Wednesday, March 10, 2010

Movement Depression and the Way Forward

It's been a bit rough lately. With the economy in the tank and people not wanting to spend any money, I've had great hope that some places were continuing to move forward with their urban rail plans. But the opponents fight harder than ever because they see the threat or people don't plan things enough to go forward with any confidence. Just today, the list of articles that show how hard we have to keep working was a bit much for me to handle.

Houston - The Mayor questions whether there is money to pay for two lines of the new five line light rail expansion in the city.

Austin - The Mayor decides its not time to have a bond election to pay for a future urban rail line.

Scotland - The company building Edinburgh's tram wants to delay 30 months after the rough ride they have already had.

Tampa - Ballot issue for rail dead for now due to lack of decision in how much of the funding would go to the rail project.

Bellevue: The city council is a bunch of morons there and don't want to run the line through a dense employment center.

There is a ray of hope out there. The Mayor of Los Angeles made me feel a bit better recently when he decided that he was going to ask to get things done faster. Ask for a loan so you can save billions in construction costs and have something built for your money faster. I would like to think that is how we work in the United States. But sometimes reading all the news I do just gets so depressing. At least someone has suggested a way forward. Whether we follow it or not is up to us.


Matt Fisher said...

Don't forget. I've become more pessimistic about LRT back home in Ottawa, even going as far to say that Ottawa "doesn't have the money" for LRT, which is the unfortunate reality. Besides, OC Transpo runs an efficient transit system without rail in Ottawa.

fpteditors said...

The problem is you are fighting against economics. The auto must be undone the way it was done. First, watch "taken for a ride" again. They replaced streetcars with buses. We have to bring back the buses first to transition to to rail. Join the fare-free movement. When urban buses are fare-free, the economics will change dramatically. Courage.

Jonlin said...

While it is true that the Bellevue City Council is a bunch of morons and a number of them want the light rail line to skirt their dense downtown, that news that just came out that you linked to is not about the segment in Downtown Bellevue. It is about the segment in South Bellevue, where the City Council just decided that they want it to go along a highway, while many transit advocates want it to stop at a major transit center. I don't believe Bellevue has made a decision on the Downtown segment yet.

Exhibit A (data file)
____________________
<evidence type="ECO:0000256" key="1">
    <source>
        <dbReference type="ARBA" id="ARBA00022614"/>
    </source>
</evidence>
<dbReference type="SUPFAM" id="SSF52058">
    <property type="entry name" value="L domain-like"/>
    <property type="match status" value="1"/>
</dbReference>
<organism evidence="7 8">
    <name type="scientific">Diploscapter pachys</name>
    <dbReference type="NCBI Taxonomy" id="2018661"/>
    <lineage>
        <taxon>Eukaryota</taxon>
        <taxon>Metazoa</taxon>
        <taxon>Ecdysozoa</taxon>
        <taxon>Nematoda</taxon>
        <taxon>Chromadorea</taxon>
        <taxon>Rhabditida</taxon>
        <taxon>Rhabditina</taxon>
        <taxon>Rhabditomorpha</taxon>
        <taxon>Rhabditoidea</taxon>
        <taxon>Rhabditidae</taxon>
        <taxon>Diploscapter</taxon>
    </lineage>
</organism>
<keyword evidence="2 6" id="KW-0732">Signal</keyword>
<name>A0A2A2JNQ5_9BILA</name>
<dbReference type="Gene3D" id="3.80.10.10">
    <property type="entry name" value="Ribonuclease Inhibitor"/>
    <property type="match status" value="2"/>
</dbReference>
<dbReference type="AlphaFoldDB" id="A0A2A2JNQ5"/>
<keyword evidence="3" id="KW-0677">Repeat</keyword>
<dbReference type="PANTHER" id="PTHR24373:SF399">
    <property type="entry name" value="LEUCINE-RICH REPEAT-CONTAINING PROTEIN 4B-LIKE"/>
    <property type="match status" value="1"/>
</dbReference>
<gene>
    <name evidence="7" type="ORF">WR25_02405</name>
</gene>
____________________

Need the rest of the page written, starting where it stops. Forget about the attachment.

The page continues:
Matt Fisher said...

Okay, a bit of change of heart. The initial comment was a gut reaction. While I believe that Ottawa has worked to make OC Transpo a local institution, with 200,000 people (20% of the population) riding the bus every day (including yours truly), and it is very easy to use (and good without rail too), and the Transitway is a success, and there will always be a place for BRT in Ottawa, the fact of the matter is, NO BUS CAN EVER BE AS GOOD AS RAIL.

I'm blasting the city council for failing to plan to convert the Southeast Transitway from Hurdman Station (a major Transitway station where this busway and the East Transitway split) to South Keys Station to light rail! This should be done as such. I don't know why the f*** they want to say, "Let's stay the course". There is a place for BRT in a post-Transitway Ottawa, and the bus will always be Ottawa's main transit mode, no matter what, but this must be taken into account, at the same time Curitiba wants to build a subway and ultimately take down all its busways that people around the world use in conjunction with the Transitway to say, "See? BRT is just as good as light rail".

Anyway, this is just "Mr. Matt's Wild Ride", er, "Rant".

Anonymous said...

This is off-topic, sorry.

I happened to see a link to a news story on Helsinki-St.Petersburg high-speed connection from over a year ago on your blog. The first train has now been delivered to Finland and has begun tests. It will be tested on the Russian leg of the route next month.

Video of the first EMU (an Alstom Pendolino very similar to the ones used on Finnish railways) at the Helsinki railway station:

(The video is in dire need of editing, the train just sits there for 5 min, then takes off.)

Photo of the thin at a depot in Helsinki on the pages of the Finnish operator VR:

The trains have wheels designed to run both on the Finnish wide track gauge of 1524 mm and the slightly narrower Russian 1520 mm.